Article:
5

I have a class that wraps a map UI element: Map.

The map can have overlays that appear on top of it, in both side panels and modal windows. When these UI elements appear, I want to temporarily disable map interaction and prevent multiple overlays appearing on top of each other.

Therefore, I inject an interface, IMap, of Map into Modal and SidePanel classes, like this:

class Map {
    private _isDisplayingOverlay : boolean = false; 
    public get isDisplayingOverlay() {
        return this._isDisplayingOverlay;
    }
    
    public set isDisplayingOverlay(newValue:boolean) {
        this._isDisplayingOverlay = newValue;
    }
    //Other methods here ...
}


class ExampleModalWindow {
    
    constructor(IMap) {}

    public display() {
        if (this.IMap.isDisplayingOverlay) {
            return; // exit early to prevent overlapping overlays.
        }
        this.IMap.isDisplayingOverlay = true;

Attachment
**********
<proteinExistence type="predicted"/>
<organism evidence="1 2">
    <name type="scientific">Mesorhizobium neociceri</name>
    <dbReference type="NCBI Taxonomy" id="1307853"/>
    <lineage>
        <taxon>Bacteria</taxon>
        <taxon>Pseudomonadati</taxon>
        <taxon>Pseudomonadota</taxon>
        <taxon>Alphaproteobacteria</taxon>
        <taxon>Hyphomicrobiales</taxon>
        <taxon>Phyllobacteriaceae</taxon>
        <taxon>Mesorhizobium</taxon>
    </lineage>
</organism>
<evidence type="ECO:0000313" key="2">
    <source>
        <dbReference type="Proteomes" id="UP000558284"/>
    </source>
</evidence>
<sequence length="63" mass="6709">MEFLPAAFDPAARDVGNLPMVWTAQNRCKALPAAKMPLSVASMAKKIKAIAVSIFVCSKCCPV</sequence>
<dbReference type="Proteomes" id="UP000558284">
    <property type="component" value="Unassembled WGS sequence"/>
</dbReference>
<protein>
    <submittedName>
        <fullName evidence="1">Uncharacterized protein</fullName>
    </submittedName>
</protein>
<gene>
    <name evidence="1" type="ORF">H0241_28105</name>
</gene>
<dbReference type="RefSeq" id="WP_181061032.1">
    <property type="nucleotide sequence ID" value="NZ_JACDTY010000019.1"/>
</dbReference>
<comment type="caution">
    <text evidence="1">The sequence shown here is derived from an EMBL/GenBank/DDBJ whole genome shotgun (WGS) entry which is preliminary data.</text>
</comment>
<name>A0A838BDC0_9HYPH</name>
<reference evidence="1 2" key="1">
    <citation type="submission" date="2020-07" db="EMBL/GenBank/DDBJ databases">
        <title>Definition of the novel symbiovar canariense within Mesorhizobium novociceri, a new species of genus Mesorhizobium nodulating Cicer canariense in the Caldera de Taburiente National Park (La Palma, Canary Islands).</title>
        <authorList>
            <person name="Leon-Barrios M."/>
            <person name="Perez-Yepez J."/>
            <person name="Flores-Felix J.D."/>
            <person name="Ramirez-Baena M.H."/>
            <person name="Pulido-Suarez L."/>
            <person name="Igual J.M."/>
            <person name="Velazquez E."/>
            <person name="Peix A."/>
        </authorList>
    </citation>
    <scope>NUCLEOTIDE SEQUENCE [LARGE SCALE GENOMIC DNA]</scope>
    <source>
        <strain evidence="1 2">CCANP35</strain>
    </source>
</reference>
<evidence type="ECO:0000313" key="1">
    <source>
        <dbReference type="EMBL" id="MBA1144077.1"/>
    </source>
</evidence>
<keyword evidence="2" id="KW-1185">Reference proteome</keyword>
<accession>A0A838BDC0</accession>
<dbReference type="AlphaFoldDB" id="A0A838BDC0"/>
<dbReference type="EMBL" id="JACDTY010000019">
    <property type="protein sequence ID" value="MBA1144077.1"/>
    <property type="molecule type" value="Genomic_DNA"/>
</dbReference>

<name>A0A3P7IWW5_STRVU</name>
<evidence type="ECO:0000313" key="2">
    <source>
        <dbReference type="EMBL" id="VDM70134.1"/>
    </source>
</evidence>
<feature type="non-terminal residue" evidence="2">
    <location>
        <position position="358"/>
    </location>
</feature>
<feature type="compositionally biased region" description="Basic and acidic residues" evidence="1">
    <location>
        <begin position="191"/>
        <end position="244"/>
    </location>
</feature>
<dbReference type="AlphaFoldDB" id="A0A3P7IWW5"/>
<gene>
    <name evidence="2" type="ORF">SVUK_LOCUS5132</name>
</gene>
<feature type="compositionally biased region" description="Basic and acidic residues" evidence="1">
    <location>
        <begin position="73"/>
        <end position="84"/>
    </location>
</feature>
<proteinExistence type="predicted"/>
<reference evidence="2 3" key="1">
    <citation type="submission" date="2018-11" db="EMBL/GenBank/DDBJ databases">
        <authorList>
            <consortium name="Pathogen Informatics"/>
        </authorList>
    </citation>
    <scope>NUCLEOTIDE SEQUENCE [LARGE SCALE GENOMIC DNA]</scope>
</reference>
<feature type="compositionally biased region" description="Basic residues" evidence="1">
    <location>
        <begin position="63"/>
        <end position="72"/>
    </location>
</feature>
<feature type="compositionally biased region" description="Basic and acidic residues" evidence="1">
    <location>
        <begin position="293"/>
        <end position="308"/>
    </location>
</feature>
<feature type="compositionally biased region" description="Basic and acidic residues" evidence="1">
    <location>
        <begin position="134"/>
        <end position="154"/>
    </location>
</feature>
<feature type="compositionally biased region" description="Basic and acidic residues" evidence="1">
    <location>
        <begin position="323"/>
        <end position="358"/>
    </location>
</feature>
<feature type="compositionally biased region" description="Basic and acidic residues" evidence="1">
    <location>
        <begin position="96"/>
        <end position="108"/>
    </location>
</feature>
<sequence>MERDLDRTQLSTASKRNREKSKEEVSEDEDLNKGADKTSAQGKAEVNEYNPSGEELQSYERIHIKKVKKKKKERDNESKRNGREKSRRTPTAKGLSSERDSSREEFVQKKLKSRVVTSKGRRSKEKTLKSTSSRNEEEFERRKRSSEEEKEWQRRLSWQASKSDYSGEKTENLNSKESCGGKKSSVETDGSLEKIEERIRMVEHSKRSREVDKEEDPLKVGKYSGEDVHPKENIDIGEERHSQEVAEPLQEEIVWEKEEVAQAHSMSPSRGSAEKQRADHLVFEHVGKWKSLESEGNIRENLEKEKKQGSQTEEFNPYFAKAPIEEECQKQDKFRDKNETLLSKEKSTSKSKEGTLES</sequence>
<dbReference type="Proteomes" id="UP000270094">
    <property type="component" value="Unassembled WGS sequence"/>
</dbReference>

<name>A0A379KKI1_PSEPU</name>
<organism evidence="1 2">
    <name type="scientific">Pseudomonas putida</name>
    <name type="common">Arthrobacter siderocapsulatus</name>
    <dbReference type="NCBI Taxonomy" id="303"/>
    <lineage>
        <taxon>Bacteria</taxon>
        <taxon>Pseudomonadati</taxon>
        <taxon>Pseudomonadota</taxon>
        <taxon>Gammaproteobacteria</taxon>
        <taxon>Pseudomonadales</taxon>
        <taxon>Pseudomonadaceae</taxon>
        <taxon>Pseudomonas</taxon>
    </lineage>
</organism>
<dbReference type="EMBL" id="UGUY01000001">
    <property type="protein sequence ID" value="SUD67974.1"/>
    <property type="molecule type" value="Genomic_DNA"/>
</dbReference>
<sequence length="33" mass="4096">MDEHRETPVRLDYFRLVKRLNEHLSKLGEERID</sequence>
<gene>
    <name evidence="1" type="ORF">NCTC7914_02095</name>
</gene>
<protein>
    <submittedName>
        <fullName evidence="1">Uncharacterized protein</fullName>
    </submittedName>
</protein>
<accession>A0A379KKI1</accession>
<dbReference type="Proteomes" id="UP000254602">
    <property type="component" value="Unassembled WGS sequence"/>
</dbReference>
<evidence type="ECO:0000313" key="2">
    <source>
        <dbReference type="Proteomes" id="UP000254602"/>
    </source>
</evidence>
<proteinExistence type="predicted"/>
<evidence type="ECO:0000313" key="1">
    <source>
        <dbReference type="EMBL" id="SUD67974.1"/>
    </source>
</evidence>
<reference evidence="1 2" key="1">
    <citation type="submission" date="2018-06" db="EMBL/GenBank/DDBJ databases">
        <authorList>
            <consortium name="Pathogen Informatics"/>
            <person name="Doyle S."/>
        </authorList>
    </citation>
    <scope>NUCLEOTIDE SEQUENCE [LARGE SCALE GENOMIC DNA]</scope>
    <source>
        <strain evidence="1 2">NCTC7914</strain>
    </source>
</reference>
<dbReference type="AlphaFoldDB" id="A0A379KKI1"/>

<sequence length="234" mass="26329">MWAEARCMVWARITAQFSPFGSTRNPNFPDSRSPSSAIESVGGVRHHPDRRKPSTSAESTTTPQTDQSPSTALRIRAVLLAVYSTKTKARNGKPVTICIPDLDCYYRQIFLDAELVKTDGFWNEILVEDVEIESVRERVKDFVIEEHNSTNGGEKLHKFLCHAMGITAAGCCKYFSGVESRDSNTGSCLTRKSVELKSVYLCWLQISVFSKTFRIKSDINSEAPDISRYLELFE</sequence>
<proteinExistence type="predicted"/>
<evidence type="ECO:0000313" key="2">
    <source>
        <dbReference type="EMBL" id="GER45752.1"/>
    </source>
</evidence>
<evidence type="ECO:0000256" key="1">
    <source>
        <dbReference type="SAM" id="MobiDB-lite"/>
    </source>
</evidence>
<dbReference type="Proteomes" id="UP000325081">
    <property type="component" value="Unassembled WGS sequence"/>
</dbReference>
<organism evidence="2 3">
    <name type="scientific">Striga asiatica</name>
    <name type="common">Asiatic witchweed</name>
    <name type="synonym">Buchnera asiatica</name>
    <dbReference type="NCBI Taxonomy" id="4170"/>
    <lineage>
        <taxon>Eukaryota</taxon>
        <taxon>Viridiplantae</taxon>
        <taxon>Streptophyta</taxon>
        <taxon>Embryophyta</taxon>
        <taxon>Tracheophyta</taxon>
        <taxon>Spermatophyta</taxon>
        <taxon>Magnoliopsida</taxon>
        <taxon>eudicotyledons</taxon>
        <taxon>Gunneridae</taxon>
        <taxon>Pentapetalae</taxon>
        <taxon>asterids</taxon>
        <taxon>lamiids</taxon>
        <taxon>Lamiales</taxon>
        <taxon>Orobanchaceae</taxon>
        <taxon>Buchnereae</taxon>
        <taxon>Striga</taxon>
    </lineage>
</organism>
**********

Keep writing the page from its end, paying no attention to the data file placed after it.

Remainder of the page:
//UI logic here
    }
    
    public hide() {
        this.IMap.isDisplayingOverlay = false;
        //UI logic here
    }
    

    
}

I've read that getters and setters are evil and break OOP, so I assume that there is something wrong with my design. What am I doing wrong? How can I avoid using getters and setters in this example?

Edit: Added images to clarify the layout. This image shows the different components and their relationships on the UI. The blue rectangle is the size of the map when the sidepanel is hidden. The red rectangles are drawn around overlays (which are both sidepanels and modal windows). The map is not displayed within a modal itself, but has modals drawn on top of it.

Image showing different components and their relationships on the UI

This second image shows the approximate size of modals, if they were allowed to be shown at the same time as the sidepanel. Second image showing approximate size of modals

15
  • Hi @DocBrown, I've added a couple of images to clarify. I cannot show screenshots of the application itself as it doesn't belong to me, but the UI is very similar to Google Maps. Hopefully the images above clarify the question.
    – Eoin